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Considering Offers

 

When selling your home, it's likely that your primary focus is receiving the highest price possible for your property.  While this is certainly an important factor, there are other details that must be considered when you receive an official offer on your home in the form of a Real Estate Purchase Contract.

 Negotiating this wordy and legally binding document can seem daunting, but understanding the information contained in the REPC will save you time, money and heartache during the process of selling your home.

  • Understanding the Contract: The Real Estate Purchase Contract, also known as a Purchase and Sale Agreement, Purchase Offer or  Real Estate Contract, is an agreement between a buyer and a seller to purchase real estate. Your first encounter with a particular purchase contract will be in the form of an offer from a potential buyer.
  • Considering Your Three Options: After reviewing the offer, you have three options: to accept the terms of the offer, thus entering into a contract; to change the terms of the offer in a counter-offer; or to reject the offer wholesale.
  • Checking for Contingencies: After considering the price offered by the buyer, savvy sellers will then determine if the Purchase Offer contains any contingencies. One common possibility is that the offer to purchase your property is contingent on the sale of the buyer's home. If the buyers' property sells, the sale goes through. But, if it does not, the sale is off and the buyers' deposit is usually returned. 

  • Structuring a Contingent Sale Offer: There are ways to structure a contingent sale offer to make it less risky for sellers. One way is to include a release clause in the contract, which allows sellers to continue marketing their home in the hopes of finding a better offer. If such an offer comes along, the sellers notify the buyers that they must remove the contingency by a certain date and show that they are able to close. Otherwise, they must withdraw from the contract. The sellers are then free to proceed with the other offer.

  • Financing Red Flags: Another red flag to watch for is a request by the buyer for excessive time to secure financing. This is a reality for many first-time home buyers or even veteran buyers whose credit is spread thin. If you're not comfortable with the extended time frame, you can request that the buyer provide you a preapproval ( not prequalification) letter by a certain date. This is in addition to the committment letter provided by the moratge institution when the loan is approved. A well-priced offer can also seem less appealing if the buyer offers a low earnest money deposit or asks you to pay the closing costs. Feel free to counter any elements of the offer that don't sit well with you, but be realistic at the same time. You do want to sell your home.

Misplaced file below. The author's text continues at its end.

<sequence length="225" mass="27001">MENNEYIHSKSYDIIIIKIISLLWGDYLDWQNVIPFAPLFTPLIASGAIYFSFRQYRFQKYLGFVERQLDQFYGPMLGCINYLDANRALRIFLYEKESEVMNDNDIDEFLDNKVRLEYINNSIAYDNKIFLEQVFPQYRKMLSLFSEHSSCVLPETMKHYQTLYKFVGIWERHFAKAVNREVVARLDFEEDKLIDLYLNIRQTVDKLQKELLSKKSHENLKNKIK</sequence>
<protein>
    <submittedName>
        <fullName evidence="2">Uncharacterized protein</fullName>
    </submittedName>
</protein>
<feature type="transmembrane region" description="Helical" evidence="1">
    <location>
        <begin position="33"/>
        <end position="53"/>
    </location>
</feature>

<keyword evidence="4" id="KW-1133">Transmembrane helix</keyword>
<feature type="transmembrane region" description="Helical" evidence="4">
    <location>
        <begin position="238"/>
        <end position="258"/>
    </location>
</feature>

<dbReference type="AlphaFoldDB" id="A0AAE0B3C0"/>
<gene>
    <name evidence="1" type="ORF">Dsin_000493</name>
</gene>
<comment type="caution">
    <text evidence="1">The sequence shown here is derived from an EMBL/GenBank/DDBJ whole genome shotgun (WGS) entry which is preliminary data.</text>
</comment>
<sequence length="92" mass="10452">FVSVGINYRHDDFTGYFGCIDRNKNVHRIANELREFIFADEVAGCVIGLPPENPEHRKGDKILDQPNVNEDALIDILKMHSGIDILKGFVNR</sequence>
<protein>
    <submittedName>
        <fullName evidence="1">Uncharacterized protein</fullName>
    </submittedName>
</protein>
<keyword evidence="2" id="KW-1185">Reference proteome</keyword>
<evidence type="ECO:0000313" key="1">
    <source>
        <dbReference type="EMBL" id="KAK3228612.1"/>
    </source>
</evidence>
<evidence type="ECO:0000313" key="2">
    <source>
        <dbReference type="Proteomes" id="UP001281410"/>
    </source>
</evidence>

• Checking What's Required of You: Don't forget to take note of your requirements in the offer. Be confident that you can vacate your home by the closing date requested before accepting the offer. On the other hand, you may want the closing process to move swiftly. Even if the offered price is less than you wanted, a buyer who can close and take possession quickly can counterbalance the lower price.

  • Agreeing on What's Included With the Sale: It is generally accepted that all attached fixtures and appliances will be sold with your home, but the buyer must list these carefully in the offer to purchase. Such appliances and fixtures can include ovens and dishwashers, window treatments, light fixtures, fireplace mantels and even landscaping features. Additionally, buyers can request the inclusion of certain furnishings and personal property, although this not commonly done. If you have items that you do not wish to include when selling your home-whether the washer/dryer, an heirloom rosebush, etc.-it's a good idea to let your real estate agent know when you list, so he or she can help mitigate the expectations of buyers.

The bottom line? It pays to spend 20 minutes reviewing a blank real estate purchase contract as soon as you put your house on the market. Ask your listing agent to provide you with one and even go over it beforehand with you. That way, when you receive an offer, you'll be ready to break it down into its specifics, and respond confidently.